How must our knowledge be systematically organized in order to justify our beliefs? There are two options—the solid securing of the ancient foundationalist pyramid or the risky adventure of the new coherentist raft. For the foundationalist like Descartes each piece of knowledge can be stacked to build a pyramid. Not so, argues Laurence BonJour. What looks like a pyramid is in fact a dead end, a blind alley. Better by far to choose the raft.
Here BonJour sets out the most extensive antifoundationalist argument yet developed. The first part of the book offers a systematic exposition of foundationalist views and formulates a general argument to show that no variety of foundationalism provides an acceptable account of empirical justification. In the second part he explores a coherence theory of empirical knowledge and argues that a defensible theory must incorporate an adequate conception of observation. The book concludes with an account of the correspondence theory of empirical truth and an argument that systems of empirical belief which satisfy the coherentist standard of justification are also likely to be true.
In this unpretentious, well-written study Laurence BonJour…rejects foundationalist theories of epistemic justification and sees no alternative to a coherence theory, the main features of which he goes on to elaborate. Clearly this is a major project… We are offered thought-provoking glimpses of the blueprints for certain large components, most notably a defense of internalism in the theory of justification, a coherentist notion of observation, and an appeal to a priori knowledge of probabilities in the ‘metajustification’ of a coherence theory… The virtues of this book include lucid writing, perspicuous organization, and careful argumentation.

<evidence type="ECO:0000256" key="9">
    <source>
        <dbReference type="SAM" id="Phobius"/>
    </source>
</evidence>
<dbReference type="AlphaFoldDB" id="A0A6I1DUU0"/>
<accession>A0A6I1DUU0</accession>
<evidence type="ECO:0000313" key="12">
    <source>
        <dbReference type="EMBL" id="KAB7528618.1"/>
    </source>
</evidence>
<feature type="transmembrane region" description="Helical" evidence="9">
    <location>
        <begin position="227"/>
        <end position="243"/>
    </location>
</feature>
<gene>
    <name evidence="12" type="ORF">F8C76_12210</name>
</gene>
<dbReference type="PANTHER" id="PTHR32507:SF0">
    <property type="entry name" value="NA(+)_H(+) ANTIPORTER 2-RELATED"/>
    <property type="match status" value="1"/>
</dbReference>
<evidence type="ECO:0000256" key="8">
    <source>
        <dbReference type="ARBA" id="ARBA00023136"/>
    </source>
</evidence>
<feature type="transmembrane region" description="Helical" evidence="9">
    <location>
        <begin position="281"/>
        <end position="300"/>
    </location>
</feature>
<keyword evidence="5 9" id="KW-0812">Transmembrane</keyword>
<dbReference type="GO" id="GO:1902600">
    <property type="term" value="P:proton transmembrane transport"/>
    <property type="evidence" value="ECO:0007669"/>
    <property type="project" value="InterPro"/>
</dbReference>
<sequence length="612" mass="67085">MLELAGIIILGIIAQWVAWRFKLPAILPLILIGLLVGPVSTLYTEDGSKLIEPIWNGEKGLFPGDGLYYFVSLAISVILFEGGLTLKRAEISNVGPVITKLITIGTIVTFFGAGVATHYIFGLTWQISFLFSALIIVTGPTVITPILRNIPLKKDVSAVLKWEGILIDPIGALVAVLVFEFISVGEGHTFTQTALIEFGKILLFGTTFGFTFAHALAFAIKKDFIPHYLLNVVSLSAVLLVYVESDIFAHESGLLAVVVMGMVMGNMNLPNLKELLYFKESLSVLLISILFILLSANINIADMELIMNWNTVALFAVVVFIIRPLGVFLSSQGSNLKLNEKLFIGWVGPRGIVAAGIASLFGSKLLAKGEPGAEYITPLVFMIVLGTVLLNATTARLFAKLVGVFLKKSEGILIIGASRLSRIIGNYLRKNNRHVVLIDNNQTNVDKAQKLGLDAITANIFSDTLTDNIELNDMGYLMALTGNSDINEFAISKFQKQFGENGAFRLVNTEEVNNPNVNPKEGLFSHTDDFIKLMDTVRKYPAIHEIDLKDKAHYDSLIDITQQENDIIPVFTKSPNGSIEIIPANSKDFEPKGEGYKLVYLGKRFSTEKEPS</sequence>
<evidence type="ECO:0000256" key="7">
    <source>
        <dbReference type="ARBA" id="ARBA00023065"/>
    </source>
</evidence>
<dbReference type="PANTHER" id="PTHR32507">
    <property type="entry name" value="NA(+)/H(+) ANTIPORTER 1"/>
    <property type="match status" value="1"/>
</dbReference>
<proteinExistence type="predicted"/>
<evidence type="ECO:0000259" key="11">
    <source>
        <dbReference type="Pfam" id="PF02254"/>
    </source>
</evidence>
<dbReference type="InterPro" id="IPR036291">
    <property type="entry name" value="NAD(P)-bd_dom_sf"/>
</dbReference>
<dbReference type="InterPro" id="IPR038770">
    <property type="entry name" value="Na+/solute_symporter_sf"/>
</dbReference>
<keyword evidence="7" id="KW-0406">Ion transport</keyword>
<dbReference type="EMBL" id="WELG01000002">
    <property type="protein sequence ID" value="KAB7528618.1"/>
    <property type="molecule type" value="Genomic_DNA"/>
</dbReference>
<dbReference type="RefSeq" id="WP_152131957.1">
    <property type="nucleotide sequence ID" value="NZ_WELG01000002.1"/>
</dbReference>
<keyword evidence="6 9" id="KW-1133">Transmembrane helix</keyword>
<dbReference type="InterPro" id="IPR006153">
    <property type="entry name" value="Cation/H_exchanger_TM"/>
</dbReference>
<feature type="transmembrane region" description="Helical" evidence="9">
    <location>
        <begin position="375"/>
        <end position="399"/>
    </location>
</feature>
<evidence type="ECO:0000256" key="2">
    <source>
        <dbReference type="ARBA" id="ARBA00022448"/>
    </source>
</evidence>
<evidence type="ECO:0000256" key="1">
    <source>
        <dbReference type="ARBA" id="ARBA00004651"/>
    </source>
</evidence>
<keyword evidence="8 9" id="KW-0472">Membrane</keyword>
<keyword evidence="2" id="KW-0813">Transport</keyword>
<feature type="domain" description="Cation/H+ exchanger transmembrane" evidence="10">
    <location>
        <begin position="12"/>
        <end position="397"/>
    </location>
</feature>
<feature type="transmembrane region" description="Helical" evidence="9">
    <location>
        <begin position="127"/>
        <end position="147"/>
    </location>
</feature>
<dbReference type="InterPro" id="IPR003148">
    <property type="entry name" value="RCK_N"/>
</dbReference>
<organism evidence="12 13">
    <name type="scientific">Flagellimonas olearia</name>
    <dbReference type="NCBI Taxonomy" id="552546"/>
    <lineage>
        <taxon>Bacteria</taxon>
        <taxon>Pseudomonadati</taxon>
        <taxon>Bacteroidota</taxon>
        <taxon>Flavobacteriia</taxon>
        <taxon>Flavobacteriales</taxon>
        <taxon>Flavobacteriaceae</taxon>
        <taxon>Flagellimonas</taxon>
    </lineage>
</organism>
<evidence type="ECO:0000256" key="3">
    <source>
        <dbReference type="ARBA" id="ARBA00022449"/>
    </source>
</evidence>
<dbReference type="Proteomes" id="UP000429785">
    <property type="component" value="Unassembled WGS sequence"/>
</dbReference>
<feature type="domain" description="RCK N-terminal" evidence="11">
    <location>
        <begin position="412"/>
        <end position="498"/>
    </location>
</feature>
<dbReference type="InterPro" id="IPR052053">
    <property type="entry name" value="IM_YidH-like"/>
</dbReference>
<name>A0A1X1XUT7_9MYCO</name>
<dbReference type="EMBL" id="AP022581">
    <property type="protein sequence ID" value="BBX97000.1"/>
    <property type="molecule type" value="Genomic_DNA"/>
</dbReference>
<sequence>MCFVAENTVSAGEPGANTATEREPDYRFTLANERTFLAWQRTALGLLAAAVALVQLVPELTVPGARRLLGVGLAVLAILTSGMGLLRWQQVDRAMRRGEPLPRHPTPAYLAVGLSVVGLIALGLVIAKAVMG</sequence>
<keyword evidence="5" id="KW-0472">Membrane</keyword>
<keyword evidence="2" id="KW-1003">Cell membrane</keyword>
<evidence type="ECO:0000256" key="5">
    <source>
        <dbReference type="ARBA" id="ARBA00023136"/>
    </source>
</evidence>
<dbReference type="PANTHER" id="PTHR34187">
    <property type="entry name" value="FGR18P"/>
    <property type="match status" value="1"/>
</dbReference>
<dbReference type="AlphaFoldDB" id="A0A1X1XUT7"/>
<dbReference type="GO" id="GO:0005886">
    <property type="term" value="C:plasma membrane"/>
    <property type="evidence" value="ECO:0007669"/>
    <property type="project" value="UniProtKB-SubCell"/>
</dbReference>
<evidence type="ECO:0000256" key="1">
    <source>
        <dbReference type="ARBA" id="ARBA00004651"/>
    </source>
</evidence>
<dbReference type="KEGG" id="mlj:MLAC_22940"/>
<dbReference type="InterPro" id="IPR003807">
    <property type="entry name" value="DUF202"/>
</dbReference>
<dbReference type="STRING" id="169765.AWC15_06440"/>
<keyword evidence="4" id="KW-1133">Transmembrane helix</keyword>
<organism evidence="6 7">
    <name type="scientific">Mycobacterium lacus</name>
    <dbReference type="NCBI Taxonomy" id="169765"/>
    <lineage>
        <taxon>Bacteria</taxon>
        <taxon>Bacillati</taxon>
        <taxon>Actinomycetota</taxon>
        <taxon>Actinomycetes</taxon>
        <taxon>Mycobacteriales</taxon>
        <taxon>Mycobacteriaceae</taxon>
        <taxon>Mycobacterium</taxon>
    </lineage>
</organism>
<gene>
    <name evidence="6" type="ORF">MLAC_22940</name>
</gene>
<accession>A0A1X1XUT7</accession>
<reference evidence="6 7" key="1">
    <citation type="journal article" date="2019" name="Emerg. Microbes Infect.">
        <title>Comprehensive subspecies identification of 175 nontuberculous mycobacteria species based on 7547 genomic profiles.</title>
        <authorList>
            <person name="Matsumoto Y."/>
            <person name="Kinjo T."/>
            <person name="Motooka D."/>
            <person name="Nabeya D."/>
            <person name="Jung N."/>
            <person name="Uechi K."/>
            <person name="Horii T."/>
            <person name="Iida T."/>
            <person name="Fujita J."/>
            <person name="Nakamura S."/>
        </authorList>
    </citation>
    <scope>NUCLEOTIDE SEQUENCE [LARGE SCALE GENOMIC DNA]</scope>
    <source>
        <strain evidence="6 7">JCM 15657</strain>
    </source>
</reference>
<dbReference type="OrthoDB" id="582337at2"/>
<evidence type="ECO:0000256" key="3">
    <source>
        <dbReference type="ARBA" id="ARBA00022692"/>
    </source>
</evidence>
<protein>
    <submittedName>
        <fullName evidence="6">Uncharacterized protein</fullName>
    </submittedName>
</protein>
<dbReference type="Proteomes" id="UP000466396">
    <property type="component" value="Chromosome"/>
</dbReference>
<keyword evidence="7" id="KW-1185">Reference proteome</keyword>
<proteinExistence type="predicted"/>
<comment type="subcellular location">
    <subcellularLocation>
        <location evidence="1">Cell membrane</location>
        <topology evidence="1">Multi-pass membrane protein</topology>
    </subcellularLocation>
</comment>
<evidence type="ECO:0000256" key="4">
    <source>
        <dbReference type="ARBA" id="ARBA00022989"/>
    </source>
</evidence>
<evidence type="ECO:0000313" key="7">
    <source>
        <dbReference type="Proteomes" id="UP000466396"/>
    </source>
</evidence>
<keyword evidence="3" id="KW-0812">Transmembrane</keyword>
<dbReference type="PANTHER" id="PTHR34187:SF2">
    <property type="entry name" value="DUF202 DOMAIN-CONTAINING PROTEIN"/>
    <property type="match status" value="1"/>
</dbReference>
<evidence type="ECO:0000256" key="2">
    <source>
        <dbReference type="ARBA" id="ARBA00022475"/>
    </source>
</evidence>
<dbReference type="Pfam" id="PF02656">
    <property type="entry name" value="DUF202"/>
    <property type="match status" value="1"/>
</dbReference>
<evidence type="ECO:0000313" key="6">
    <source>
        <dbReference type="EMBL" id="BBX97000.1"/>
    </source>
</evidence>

An important work… A penetrating analysis of difficulties in the major types of foundationalist theory and a defense of a novel version of the coherence theory of epistemic justification… A valuable work that will repay close examination by anyone concerned with what may well be the single most important problem in the theory of knowledge.
BonJour develops what is undoubtedly the strongest version of a coherence theory of epistemic justification that has been produced. The entire work is outstanding for the way BonJour bends over backward to formulate and answer objections to his positions. This is a very fine work, something people will be reading and reacting to for some time to come.
This book is a significant contribution. The overall structure of the book is well conceived. Each step in the argument is clearly motivated and many of the steps are original… The writing style is straightforward, clear, and polished.
The Structure of Empirical Knowledge is important as a very lucid and perceptive treatment of the coherence/foundations controversy. Thorough and careful, it is also well conceived and well written and does not get lost in details. It should be of interest to philosophers of every persuasion.
- 272 pages
- 5-7/8 x 9 inches
- Harvard University Press
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